An active weather week continues across the United States as a stationary front, which is stalled across Texas, Arkansas, and Kentucky, finally pushes east. Record warmth ahead of the front with temperatures in the 70’s and 80’s and dewpoints in the 60’s will help fuel the thunderstorms that develop ahead of the cold front. The biggest threats across the southeast will be strong winds, hail, and isolated tornadoes. I expect a quasi-linear convective system (QLCS), or squall line, to develop and push east into Mississippi, Alabama, and Georgia Tuesday afternoon into Wednesday morning.
The Storm Prediction Center has issued a slight risk for severe thunderstorms across southeast Texas, Louisiana, Mississippi, Alabama, Georgia, Tennessee, and Kentucky.
The SPC has outlined the biggest threat for severe wind of 50 knots (60 miles per hour) within 25 miles of a point in areas from eastern Mississippi, most of north and central Alabama, and central Tennessee. These same areas also have the best chance to see an isolated tornado this afternoon (5% probability).
This event will likely be similiar to last week’s event. There will be enough instability and wind shear in the environment to sustain thunderstorms in the evening and overnight hours. As the area of low pressure moves northeast, it will strengthen and form a QLCS. The QLCS is just a squall line that can produce some bowing segments and widespread wind damage with gusts at or over 60 mph. The tornado threat looks minimal as the environment does not look prime for tornado development. QLCS are known to produce small spin-up tornadoes that are usually rain wrapped and are difficult to spot on radar. People should take squall lines seriously because they can affect a larger area of property and cause a lot of damage pending on the strength of the system.
As of now, this system is a huge rainmaker across Oklahoma and Arkansas. It has already produced at least tw0 inches of rain in many areas, and has triggered flash flood warnings. Little Rock, Arkansas recorded an impressive 5.98 inches of rain on November 21, 2011. The Hydrometeorological Prediction Center (HPC) shows a huge area east of the Mississippi River receiving at least an inch of rain. (See image below) The stationary front has formed an area of low pressure across Texas and Arkansas that will eventually lift to the northeast. It will continue to pump warm, humid air into the southeast United States. Instability levels will remain highest south of Tennessee. Many areas south of Tennessee will see around CAPE of around 1,000 Joules/kilogram or less, which is enough instability to maintain strong storms. The more unstable the environment, the better chances to see severe weather. Since the area of low pressure will be moving further away from the southeast, helicity levels, or spin in the atmosphere, will be less. It is worth noting that tornadoes are still possible across the southeast, as some storms could spin up a few small, brief tornadoes. This event will be nothing like the outbreak of April 27, 2011. A few schools in Alabama have already decided to release their students early before the event begins this afternoon. (You can make your own opinion as to whether or not that is a smart decision. If you like, comment about it below!)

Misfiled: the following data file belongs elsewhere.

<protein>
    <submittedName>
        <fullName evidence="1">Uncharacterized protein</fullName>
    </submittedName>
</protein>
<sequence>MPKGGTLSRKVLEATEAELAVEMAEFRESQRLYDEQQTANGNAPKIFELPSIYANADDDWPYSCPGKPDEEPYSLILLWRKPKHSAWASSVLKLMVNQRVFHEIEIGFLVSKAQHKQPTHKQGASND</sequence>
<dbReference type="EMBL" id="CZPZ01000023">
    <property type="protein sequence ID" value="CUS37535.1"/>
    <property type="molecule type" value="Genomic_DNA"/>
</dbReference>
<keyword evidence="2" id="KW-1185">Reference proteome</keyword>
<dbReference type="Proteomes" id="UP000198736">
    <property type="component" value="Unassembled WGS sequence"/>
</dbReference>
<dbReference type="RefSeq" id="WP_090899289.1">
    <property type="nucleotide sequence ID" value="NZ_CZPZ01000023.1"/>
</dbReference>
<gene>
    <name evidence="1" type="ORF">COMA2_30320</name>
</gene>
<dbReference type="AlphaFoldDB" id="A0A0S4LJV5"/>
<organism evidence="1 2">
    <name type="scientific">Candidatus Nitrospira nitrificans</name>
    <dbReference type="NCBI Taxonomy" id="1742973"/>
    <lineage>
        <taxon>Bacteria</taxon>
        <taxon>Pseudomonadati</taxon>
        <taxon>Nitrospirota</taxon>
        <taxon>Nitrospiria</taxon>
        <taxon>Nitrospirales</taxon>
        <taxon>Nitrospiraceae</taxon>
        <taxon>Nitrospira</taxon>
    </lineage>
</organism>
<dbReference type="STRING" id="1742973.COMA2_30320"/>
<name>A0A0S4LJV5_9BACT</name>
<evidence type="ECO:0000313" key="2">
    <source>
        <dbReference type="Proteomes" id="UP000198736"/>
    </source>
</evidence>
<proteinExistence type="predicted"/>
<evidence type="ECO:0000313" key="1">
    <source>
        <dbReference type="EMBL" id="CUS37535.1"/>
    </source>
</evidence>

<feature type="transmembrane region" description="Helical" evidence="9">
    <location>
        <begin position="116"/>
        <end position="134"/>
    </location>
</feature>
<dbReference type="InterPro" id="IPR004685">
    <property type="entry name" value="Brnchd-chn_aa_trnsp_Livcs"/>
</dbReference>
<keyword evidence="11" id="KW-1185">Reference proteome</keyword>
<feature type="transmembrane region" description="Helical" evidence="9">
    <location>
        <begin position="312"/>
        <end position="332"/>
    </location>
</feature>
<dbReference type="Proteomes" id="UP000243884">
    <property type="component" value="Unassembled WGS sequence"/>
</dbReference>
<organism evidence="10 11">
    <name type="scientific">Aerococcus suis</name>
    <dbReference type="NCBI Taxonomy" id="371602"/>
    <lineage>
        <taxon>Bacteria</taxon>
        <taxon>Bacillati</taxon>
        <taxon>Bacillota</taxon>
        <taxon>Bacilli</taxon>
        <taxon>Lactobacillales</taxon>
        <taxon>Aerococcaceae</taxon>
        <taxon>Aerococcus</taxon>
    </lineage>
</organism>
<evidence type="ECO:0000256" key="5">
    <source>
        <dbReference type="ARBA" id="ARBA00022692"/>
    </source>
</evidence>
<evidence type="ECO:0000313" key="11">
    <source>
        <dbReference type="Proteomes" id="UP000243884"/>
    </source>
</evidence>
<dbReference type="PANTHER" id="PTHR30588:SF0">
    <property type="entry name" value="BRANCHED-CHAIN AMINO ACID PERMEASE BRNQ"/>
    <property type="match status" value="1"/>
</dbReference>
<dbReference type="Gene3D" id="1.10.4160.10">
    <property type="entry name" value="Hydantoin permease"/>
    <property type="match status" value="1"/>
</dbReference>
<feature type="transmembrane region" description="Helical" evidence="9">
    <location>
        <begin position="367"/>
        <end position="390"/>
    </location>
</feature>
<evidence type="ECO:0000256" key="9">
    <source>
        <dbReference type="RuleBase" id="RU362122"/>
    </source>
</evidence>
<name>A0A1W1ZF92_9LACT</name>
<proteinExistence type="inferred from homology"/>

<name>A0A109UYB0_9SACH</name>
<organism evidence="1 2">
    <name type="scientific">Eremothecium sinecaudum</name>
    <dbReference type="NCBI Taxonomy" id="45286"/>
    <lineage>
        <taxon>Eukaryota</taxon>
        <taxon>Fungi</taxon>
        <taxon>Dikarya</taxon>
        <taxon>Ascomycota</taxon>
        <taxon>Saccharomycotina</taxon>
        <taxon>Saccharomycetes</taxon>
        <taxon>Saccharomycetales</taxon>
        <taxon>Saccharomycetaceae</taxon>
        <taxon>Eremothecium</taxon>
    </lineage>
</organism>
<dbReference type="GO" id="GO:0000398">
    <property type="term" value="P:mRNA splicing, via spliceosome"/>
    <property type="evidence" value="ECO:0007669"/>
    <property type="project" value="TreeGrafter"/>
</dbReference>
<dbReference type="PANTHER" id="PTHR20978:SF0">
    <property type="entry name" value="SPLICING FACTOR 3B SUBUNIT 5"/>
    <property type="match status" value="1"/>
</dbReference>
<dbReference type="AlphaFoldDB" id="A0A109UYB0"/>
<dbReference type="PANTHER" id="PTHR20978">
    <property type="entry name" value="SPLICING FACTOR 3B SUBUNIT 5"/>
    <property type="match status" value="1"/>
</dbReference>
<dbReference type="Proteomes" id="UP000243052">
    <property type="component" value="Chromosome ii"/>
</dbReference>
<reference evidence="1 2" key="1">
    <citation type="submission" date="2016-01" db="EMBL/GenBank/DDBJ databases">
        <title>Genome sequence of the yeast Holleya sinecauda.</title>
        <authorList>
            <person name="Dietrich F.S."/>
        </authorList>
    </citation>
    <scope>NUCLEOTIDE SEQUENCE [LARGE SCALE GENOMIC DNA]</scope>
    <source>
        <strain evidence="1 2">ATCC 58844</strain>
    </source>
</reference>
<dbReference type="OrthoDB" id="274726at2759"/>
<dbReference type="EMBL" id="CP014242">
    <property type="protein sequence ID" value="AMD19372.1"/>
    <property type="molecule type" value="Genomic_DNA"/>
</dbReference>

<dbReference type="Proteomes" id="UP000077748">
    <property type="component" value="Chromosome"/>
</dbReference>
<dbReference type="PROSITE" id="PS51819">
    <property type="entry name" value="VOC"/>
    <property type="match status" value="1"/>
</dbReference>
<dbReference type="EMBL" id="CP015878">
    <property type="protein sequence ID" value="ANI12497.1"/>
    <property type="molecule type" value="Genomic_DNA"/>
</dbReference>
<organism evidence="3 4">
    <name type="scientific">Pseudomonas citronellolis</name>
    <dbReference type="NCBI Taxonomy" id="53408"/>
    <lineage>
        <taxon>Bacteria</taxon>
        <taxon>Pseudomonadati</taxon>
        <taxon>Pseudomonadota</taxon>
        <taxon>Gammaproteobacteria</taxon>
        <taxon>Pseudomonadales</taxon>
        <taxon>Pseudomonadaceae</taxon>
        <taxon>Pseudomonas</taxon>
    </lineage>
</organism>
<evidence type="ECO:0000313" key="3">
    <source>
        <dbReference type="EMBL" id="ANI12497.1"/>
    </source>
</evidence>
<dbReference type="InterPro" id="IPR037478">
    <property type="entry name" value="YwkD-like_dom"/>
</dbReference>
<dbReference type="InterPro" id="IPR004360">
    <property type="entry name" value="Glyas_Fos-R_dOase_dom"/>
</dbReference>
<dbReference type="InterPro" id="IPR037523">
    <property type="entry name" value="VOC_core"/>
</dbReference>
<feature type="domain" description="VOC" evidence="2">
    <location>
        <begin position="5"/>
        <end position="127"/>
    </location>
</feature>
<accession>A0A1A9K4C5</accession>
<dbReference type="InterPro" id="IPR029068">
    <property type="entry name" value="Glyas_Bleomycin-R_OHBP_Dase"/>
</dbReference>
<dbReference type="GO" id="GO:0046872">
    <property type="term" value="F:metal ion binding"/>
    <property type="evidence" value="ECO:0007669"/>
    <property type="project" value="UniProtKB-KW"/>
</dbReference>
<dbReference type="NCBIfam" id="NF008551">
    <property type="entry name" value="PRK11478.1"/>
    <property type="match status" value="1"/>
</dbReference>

As you can see in the image above, heavy precipitation will also fall across the northwest United States in northern California, Oregon, and Washington. Heavy rain and wind will affect this region, and the northern parts of Washington will experience winter storm warnings with snowfall accumulations of 3-12 inches with higher amounts in the mountains.
Looking ahead: The weather should be pleasant for most of the United States during Thanksgiving. The only nasty spots appear to be in the northwest as another system impacts Washington and Oregon. The next storm system will develop across the central United States on Saturday and cause major weather changes across the eastern United States.
Bottom line: A squall line, or quasi-linear convective system (QLCS), will likely form ahead of the cold front in the southeast and push east. Alabama will likely see this push into their area late in the evening hours. Tornadoes are possible with this event, but the biggest threat will be strong winds of over 60 mph. The system will produce heavy rain from Louisiana into New England with many areas receiving over an inch of rain. Flash flooding is possible in some areas, and it is important for people to not drive in flooded areas. Remember- “turn around, don’t drown”. Squall lines can produce widespread damage pending on the strength of the system. If the system moves faster than what the projected models show, then stronger storms could develop across Alabama due to the daytime heating. If the system is slower, then the storms will push in during the nighttime hours, which will limit the severity of the storms (lack of daytime heating). Everyone across the southeast should monitor these storms as they develop and treat all warnings seriously.
Matt Daniel is Meteorologist for WBRC in Birmingham, Alabama. A self-described "big weather and music geek," Matt has a passion for helping to keep people safe when severe weather strikes and says if you don't have a NOAA Weather Radio ... you should get one.